Arbitration is gradually becoming a medium for the resolution of disputes between contracting parties in Sierra Leone. Parties now frequently include a clause in their contracts for the referral of disputes or differences to arbitration. Under the extant CAP 25 of the Laws of Sierra Leone 1960 (the “Arbitration Act”), the arbitral process does not end with an award being handed down by the arbitrator(s). Rather the award could in limited instances be challenged by the losing party in court. More importantly, the process only comes to an end when the successful party recovers on the award.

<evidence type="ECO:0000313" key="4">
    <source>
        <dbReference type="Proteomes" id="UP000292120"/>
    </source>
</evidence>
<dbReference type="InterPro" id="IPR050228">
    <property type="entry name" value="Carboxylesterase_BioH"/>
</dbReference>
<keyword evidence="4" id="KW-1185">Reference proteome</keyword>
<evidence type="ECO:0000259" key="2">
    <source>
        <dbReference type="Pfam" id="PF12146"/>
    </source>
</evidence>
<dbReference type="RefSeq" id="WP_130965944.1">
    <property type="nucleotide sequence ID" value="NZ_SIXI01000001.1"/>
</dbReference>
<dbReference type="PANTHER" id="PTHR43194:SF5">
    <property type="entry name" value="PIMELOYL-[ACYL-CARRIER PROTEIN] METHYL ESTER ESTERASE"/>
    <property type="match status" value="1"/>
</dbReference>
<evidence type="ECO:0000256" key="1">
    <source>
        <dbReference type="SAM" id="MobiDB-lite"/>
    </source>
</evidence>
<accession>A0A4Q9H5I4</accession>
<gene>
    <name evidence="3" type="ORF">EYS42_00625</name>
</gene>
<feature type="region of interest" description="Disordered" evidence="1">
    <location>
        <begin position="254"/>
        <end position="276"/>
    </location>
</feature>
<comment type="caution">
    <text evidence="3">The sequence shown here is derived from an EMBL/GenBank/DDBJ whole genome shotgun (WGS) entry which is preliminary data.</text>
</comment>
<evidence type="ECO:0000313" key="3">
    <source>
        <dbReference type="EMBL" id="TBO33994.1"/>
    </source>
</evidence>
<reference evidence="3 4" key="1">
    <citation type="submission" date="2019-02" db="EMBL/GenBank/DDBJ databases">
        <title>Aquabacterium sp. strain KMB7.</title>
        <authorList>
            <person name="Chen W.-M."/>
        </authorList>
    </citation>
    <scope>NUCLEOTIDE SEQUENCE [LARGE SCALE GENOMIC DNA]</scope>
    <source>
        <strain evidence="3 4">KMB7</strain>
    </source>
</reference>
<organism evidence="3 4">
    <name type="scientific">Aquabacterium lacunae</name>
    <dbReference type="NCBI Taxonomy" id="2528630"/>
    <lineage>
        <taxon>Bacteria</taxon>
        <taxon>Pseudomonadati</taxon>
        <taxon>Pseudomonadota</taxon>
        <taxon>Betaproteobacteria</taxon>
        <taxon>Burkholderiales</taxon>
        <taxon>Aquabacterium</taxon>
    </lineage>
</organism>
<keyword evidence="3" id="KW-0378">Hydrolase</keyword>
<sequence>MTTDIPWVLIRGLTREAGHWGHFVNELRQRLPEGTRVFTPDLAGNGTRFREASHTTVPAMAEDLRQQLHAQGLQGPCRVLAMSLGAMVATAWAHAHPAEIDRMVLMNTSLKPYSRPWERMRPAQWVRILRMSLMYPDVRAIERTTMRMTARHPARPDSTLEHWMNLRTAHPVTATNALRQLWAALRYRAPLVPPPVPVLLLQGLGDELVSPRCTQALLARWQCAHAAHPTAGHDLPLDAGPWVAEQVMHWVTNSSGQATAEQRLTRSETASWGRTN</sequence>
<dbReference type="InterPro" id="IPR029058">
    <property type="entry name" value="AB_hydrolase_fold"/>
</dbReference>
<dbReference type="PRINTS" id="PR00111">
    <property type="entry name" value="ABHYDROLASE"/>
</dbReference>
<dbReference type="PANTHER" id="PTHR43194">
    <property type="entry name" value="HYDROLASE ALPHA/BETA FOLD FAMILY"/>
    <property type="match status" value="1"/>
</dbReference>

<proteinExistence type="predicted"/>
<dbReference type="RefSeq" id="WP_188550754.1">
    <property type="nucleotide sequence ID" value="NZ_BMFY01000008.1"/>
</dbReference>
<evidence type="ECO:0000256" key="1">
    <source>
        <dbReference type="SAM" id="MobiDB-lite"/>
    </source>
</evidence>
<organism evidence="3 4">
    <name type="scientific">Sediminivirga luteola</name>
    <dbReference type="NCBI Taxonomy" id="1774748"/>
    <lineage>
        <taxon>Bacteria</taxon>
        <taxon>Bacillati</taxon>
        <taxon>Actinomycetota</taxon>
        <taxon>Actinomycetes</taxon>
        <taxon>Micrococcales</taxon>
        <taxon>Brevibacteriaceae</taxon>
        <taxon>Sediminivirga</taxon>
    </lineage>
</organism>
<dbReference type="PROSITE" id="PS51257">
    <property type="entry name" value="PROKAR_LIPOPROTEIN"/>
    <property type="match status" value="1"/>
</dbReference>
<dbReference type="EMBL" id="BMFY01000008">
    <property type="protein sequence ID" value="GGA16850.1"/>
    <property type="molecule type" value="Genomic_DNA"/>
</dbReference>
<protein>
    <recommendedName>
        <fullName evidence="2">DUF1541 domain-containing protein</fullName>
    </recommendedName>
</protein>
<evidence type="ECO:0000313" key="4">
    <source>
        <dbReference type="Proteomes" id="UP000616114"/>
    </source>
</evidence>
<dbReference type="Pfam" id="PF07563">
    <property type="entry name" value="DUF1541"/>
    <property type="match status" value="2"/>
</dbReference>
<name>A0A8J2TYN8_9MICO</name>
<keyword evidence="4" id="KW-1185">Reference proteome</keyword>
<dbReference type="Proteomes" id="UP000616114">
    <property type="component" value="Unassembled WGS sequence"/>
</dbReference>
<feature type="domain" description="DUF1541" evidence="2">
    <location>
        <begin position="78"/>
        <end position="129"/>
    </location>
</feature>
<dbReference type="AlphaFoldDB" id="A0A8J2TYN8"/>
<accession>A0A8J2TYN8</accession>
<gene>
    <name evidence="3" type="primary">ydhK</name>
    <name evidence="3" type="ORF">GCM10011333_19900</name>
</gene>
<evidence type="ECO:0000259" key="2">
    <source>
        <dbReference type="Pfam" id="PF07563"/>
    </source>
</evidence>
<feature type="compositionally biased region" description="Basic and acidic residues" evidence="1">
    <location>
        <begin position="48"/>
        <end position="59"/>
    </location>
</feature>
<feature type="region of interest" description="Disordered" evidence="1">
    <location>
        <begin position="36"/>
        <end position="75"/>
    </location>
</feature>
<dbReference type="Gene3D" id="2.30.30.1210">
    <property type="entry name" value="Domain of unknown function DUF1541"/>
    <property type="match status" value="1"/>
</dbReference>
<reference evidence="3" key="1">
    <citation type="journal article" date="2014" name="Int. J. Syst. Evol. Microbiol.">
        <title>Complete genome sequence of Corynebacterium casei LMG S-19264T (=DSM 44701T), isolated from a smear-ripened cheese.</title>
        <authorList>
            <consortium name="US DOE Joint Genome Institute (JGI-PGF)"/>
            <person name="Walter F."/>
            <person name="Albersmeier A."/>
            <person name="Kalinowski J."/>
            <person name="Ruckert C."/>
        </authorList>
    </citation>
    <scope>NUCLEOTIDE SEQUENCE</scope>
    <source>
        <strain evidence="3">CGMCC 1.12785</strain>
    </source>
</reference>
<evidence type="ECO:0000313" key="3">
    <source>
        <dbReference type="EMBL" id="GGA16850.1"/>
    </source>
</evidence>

Before 2018, Sierra Leone had not joined the New York Convention as a contracting state. However, this will soon change. On November 9, 2018, the Fifth Parliament of the 2nd Republic of Sierra Leone ratified the New York Convention paving the way for Sierra Leone to become the 160th member, and the 36th African country to ratify the New York Convention. The New York Convention would come into force in Sierra Leone 90 days after the deposit of the instrument of ratification. This article seeks to examine what this will mean for commercial arbitration in Sierra Leone. It further seeks to explore what the New York Convention offers, who can benefit from it, and overall, what this means for Sierra Leone.